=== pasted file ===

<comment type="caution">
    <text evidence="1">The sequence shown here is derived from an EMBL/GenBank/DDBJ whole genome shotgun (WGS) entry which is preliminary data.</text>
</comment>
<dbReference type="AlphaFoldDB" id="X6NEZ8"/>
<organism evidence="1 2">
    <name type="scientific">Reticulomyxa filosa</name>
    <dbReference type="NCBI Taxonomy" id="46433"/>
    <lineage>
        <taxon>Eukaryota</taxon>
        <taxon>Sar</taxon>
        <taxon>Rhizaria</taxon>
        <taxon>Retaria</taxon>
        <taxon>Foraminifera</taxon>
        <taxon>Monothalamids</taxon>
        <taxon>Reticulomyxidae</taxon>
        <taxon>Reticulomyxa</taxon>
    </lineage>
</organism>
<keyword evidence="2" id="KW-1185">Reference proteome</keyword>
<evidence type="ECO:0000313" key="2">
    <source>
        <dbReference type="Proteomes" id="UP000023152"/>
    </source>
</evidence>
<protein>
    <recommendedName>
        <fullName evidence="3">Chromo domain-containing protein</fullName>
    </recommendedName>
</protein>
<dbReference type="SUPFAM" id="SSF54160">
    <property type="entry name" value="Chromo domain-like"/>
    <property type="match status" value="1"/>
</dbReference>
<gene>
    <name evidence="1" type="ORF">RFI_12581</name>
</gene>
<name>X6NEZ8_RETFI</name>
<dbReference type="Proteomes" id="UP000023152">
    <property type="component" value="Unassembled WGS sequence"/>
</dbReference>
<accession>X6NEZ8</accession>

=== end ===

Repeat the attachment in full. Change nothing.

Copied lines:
<comment type="caution">
    <text evidence="1">The sequence shown here is derived from an EMBL/GenBank/DDBJ whole genome shotgun (WGS) entry which is preliminary data.</text>
</comment>
<dbReference type="AlphaFoldDB" id="X6NEZ8"/>
<organism evidence="1 2">
    <name type="scientific">Reticulomyxa filosa</name>
    <dbReference type="NCBI Taxonomy" id="46433"/>
    <lineage>
        <taxon>Eukaryota</taxon>
        <taxon>Sar</taxon>
        <taxon>Rhizaria</taxon>
        <taxon>Retaria</taxon>
        <taxon>Foraminifera</taxon>
        <taxon>Monothalamids</taxon>
        <taxon>Reticulomyxidae</taxon>
        <taxon>Reticulomyxa</taxon>
    </lineage>
</organism>
<keyword evidence="2" id="KW-1185">Reference proteome</keyword>
<evidence type="ECO:0000313" key="2">
    <source>
        <dbReference type="Proteomes" id="UP000023152"/>
    </source>
</evidence>
<protein>
    <recommendedName>
        <fullName evidence="3">Chromo domain-containing protein</fullName>
    </recommendedName>
</protein>
<dbReference type="SUPFAM" id="SSF54160">
    <property type="entry name" value="Chromo domain-like"/>
    <property type="match status" value="1"/>
</dbReference>
<gene>
    <name evidence="1" type="ORF">RFI_12581</name>
</gene>
<name>X6NEZ8_RETFI</name>
<dbReference type="Proteomes" id="UP000023152">
    <property type="component" value="Unassembled WGS sequence"/>
</dbReference>
<accession>X6NEZ8</accession>